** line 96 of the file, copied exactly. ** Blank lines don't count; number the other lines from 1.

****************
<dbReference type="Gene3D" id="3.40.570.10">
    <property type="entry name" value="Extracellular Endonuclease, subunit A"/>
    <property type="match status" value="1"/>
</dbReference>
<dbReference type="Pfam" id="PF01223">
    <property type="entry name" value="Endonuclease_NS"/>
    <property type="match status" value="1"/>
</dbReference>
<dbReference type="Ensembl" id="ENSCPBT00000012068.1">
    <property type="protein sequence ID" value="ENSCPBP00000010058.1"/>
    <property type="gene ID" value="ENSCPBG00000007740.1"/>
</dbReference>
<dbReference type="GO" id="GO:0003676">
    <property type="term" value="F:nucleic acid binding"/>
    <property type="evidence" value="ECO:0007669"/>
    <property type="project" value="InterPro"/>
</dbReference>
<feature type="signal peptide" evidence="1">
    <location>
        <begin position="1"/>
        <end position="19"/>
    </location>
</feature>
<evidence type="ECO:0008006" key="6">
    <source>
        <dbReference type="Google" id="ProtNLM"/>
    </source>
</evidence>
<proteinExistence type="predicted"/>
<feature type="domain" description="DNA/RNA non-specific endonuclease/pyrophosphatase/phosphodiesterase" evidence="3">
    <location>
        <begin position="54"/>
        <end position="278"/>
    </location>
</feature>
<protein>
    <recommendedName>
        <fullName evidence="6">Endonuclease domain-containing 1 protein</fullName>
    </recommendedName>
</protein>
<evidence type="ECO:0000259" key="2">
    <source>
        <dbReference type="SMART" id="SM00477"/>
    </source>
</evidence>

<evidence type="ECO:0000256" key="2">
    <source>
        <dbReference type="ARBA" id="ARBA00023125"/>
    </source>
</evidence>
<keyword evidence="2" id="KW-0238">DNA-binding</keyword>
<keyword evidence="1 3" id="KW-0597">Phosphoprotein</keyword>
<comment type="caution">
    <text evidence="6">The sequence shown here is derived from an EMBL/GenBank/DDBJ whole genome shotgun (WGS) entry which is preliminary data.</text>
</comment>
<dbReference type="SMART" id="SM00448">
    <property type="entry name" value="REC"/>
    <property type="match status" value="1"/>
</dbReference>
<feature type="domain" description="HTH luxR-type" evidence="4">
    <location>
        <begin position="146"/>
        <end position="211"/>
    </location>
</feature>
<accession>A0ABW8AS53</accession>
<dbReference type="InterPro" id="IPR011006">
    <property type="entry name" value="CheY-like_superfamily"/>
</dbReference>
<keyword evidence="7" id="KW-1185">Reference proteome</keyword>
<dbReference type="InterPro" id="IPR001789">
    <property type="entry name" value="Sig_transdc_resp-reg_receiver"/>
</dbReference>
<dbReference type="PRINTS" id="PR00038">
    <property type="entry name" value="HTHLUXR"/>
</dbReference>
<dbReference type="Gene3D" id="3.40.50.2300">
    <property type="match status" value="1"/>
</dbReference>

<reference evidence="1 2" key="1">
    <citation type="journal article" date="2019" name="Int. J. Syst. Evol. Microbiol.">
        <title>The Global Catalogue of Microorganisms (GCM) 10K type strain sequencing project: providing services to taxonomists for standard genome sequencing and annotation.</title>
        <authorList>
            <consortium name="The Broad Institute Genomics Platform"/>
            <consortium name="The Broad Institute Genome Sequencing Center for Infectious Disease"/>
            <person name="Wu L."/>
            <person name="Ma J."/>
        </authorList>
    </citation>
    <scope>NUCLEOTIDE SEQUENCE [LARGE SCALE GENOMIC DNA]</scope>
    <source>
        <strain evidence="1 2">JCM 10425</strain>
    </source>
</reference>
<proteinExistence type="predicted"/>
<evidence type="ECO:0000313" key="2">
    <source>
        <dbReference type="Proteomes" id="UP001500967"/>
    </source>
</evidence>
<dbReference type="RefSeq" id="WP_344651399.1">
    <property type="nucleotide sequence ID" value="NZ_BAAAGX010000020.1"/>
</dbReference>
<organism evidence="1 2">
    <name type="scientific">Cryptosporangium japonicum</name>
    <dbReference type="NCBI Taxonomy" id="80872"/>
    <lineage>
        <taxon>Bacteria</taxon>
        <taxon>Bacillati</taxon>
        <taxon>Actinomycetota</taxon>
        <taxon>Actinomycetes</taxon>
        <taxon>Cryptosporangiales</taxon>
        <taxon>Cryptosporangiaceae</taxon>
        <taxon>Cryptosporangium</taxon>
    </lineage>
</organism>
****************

<evidence type="ECO:0000313" key="2">